Rape and political arguments

The dust up over Representative Todd Akin’s statement that women who are raped rarely get pregnant has made the front page of The New York Times. (August 21,2012) Akin is a Republican pro life advocate whose campaign remarks were based on the publications of Dr. John C. Willke, the former president of the National Right to Life Committee.  The Akin-Willke claim asserts that that due to the trauma of a forcible or “legitimate rape” a “woman’s body has ways to try and shut that whole thing down.” 

These comments predictably incited outrage and protests-- from politicians, feminists, pro choice and pro life advocates, as well as derisive dismissals from medical experts.  Congressman Akin apologized for the unfortunate  wording of his statements, but continues to stand by his position that rape is not a justification for legal abortion.  Unfortunately for him, his ineptitude may have aborted his political career.    


My reservations re this controversy are complex.  I deplore the fact that fellow pro life advocates can harm the cause by citing unproven scientific claims, seemingly motivated by wishful thinking.  It is imperative when dealing with moral conflicts never to paper over the difficulties of taking a morally just stand for the protection of life.  Costs and suffering have to be admitted as part of choosing to do the right thing.  Abortion is wrong because it extinguishes an existing vulnerable and dependent human life.  How that life began, whether by rape, incest or involuntary accident is not a morally determining factor.

More specifically, to deny the role that chance plays in our lives is intellectually inexcusable. To assert that “nature” knows best or is always benign in its effects is truly misleading. Ours is not a just world where everyone gets what they deserve. Innocent bystanders are injured often—indeed as in Bosnia forcibly raped and impregnated.  Why? because contingency and constraining powers of all kinds operate in the disordered world bequeathed to us by evolutionary chance and human sinfulness.  Hard as they try, individual humans can never fully control their bodies or their future lives.  Ultimately, we are all vulnerable as embryos, and in real need of collective protection and communal support.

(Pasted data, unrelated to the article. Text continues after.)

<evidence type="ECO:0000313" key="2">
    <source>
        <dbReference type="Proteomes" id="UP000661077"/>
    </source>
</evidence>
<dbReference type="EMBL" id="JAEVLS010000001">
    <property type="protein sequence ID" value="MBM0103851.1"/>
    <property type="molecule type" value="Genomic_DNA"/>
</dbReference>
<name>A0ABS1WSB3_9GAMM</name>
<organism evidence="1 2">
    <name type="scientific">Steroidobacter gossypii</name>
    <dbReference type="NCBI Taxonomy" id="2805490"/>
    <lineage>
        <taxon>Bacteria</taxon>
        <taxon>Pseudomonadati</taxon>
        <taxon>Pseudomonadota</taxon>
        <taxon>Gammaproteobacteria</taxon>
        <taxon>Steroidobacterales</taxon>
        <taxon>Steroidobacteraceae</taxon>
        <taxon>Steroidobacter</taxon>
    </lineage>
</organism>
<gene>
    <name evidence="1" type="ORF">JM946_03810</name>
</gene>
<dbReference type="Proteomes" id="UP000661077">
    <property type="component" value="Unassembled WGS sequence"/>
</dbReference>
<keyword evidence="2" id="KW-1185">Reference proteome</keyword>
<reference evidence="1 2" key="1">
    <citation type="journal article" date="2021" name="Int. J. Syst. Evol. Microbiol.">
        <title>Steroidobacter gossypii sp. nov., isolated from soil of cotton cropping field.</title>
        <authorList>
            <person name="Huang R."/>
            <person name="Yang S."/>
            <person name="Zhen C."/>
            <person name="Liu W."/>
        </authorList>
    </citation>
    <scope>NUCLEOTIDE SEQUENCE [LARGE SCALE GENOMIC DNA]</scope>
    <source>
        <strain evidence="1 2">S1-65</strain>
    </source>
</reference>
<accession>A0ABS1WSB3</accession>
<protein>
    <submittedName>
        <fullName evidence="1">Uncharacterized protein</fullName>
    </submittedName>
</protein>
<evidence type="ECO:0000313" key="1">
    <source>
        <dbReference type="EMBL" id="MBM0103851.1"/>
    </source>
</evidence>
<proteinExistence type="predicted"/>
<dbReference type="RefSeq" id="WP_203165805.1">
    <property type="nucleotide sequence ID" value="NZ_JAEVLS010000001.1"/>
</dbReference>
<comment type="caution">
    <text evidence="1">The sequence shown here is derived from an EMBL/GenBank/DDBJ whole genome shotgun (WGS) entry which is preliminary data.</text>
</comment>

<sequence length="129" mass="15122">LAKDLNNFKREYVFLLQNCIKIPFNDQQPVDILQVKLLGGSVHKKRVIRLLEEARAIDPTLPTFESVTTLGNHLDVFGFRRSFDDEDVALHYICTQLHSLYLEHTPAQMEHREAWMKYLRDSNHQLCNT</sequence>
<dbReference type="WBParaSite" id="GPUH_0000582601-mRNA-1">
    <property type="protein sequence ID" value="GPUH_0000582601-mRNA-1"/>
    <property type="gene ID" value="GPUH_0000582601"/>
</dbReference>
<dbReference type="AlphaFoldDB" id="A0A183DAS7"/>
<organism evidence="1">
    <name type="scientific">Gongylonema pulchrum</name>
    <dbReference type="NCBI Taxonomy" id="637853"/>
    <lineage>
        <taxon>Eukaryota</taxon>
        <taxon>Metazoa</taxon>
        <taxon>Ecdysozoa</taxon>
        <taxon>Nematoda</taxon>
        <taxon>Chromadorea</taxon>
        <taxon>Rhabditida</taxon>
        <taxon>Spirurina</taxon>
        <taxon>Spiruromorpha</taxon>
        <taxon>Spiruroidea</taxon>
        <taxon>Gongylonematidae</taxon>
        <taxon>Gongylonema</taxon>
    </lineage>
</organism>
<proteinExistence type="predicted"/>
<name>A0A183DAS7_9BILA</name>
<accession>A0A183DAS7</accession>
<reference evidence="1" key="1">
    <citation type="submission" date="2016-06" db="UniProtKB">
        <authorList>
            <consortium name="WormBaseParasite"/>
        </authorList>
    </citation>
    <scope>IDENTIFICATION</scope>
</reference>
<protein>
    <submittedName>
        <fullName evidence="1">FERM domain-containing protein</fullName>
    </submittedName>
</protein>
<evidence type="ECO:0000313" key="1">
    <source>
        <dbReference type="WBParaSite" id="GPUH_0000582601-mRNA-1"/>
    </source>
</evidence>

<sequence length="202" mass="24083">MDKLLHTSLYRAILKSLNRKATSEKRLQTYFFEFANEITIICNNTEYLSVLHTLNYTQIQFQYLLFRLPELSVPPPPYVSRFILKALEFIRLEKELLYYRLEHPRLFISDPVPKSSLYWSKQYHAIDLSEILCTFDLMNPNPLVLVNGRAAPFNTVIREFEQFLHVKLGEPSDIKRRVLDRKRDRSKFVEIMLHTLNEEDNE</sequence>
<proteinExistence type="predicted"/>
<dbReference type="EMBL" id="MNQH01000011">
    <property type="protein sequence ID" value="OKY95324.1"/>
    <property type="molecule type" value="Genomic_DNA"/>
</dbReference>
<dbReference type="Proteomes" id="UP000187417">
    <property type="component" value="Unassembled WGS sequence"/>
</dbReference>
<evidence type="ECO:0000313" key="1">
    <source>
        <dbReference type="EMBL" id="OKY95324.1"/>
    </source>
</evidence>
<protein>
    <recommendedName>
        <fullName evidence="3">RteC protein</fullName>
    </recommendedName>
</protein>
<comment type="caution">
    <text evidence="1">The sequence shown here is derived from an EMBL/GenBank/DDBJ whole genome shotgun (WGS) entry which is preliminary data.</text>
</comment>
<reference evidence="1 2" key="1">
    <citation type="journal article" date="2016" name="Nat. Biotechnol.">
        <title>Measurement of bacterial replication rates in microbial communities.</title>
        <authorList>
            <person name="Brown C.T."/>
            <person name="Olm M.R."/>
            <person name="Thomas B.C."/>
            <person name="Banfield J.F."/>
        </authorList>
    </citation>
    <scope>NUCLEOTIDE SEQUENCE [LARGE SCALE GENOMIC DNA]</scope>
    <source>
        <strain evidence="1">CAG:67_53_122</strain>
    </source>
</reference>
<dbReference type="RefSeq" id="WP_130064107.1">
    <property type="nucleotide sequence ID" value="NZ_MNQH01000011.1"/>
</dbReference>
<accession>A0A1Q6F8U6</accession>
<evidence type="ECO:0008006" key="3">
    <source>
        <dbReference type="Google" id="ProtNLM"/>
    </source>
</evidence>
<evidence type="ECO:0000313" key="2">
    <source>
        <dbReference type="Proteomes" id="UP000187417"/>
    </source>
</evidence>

As I look around at our contentious current scene, a pattern of opposing beliefs can be discerned. Conservatives influenced by Ayn Rand’s illusions assert that autonomous strong individuals can succeed through their own mental and physical efforts, so let nature take its course.  By contrast, other people (the 99%?) acknowledge human vulnerability to chance and negative forces beyond individual control, so mutual protection and sharing of resources are morally mandated.  For the second group the government is no enemy or obstacle, but rather the best available instrument to ensure that humans survive and flourish.  Who will win this  argument?  

Sidney Callahan


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Jim McCrea
6 years 8 months ago
Idiocy knows no geographic limitations:

Joe Kash
6 years 8 months ago
Remember when the liberal gay man went into the conservative family organization and tried to kill one of their employees?  How much airtime did that story get???

Did anyone listen to the Akin interview.  Even given his poorly chosen words his point of the interview was obvious and non-inflammatory.  We all know what he meant by "legitimate rape".  His stupidity was not knowing that the press would figuratively murder him for using these words.  Ask any ER physician what percent of those people who come in to the ER claiming that they were raped were actually raped.  I just did earlier this week and he said, under his breath, that the majority of claims in the ER of rape are probably fabricated.  He said he, as he looked around making sure no one else was listening, that knows its not politically correct to say this but it is true.

Secondly Akin meant that pregnacy associated with rape is very uncommon and that we should not punish the child for the crime of the father.  That was his point.

All of this now is being used by the evil opposition to accuse pro-life politicians of being "anti-woman". 

Sure he did a terrible thing to the pro-life cause.  The terrible thing was to give the nasty, violent opposition any ammunition.
Kang Dole
6 years 8 months ago
I think you're lying about your ER story, Tom Smith. If it happens that you are telling the truth (or part of the truth), I suspect that you've simply been all too eager to buy into the misogynism of an ER doctor who is himself a liar. You're either a misogynistic liar, or a misogynistic dupe. Maybe both?

The number of rapes that happen in just America alone is staggering...and that number is even more horrifying when you realize how few of them result in prosecution of an assailant. So since sexual assault is already such a problem-and a problem that is improperly addressed-maybe you ought to put the kibosh on enabling the further minimization of just how big a problem rape i.

Maybe Akin did mean that pregnancy associated with rape is rare...but if he did mean that, then he would just be another idiot politician who rode roughshod over reality in order to breed dishonesty and ignorance into what was meant to be political expediency. If I was wont to be more generous to Akin (I;m really not), I'd say he was just another politician whose understanding of a woman's body is probably on par with his understanding of astrobiology. If you have the competence to do a google search, you can find out the statistics for yourself: rape victims are more likely than others to become pregnant.